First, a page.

However, when you take a closer look, it is undeniably clear that the vast majority of the student body are from families that immigrated to Israel from Ethiopia.
The school is located in the heart of the Yoseftal neighborhood, which is primarily inhabited by families of a lower socio-economic standing.
About 60% of the residents are new immigrants from Ethiopia, and the rest are veteran Israelis. Nonetheless, only five of the 280 students at the Ner Etzion School are caucasian - and all five are set to graduate from it this year.
A former teacher at the school said that 14 years ago there were almost no Ethiopian students at the school. According to her, when Ethiopian families began moving into the neighborhood the school worked to integrate the new arrivals.
But, as the years lapsed, the number of Ethiopian students rose and that of the veteran Israelis decreased.
“They just ran away to other schools,” said the teacher.
One mother who transferred her children to a different school spoke with Yedioth Aharonoth. "This isn't about discrimination. There are some really sweet children amongst them, but a few years ago I decided that enough is enough,” said the mother.
“The situation became intolerable. The academic level plummeted while the level of violence rose to the point where the teachers just couldn't control it,” she explained.
'Veteran Ethiopians want out too'
"An outrage," one of the teachers currently working at the school called the situation. "It's hardest on the children, especially on field trips. People keep asking them if this is an Ethiopian school," she said.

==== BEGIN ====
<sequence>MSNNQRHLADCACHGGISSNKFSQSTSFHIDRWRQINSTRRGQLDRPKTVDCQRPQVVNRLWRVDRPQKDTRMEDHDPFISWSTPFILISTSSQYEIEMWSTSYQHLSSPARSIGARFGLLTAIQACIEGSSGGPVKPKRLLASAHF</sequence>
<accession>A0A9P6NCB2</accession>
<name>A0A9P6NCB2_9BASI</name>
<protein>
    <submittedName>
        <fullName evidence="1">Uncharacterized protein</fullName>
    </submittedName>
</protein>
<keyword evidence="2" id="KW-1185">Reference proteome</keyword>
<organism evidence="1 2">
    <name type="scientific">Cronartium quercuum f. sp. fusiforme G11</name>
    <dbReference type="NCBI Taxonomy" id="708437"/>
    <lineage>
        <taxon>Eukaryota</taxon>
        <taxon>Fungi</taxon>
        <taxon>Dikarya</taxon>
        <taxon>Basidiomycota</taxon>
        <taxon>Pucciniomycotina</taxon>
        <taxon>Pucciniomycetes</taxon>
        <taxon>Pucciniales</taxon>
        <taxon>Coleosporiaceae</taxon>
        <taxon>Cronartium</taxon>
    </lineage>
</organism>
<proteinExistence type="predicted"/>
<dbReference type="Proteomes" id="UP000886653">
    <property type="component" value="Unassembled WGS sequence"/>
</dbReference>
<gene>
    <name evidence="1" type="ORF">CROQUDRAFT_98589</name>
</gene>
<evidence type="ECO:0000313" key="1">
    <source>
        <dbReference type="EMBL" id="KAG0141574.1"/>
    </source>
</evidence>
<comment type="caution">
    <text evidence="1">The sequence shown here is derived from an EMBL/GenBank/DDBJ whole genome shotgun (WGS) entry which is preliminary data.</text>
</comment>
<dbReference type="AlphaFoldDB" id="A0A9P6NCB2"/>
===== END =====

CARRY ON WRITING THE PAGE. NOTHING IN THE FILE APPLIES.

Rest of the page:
Eli Sadeh, who until three years ago was the school principal said, “It is clear that when veteran Israelis see the percentage of Ethiopians increasing, this is their reaction.
“The absurd thing is that veteran Ethiopian immigrants have also asked to transfer their children from the school after they saw it was filling solely with Ethiopians,” he said.
“The problem is that some schools are flexing their muscles, and they don’t want to absorb Ethiopian students.
“When I was the principle I sounded the alarm when 50% of the students were Ethiopian. We did whatever we could to take care of these wonderful children,” he said.
Some 800 Ethiopian children study in Petah Tikva’s schools, most of them in the state-religious school system.
In order to discourage the creation of a 'ghetto' and with the intent of maintaining integration, a quota has been introduced, limiting the amount of Ethiopian students the schools can absorb.
Danny Adino Ababa contributed to the report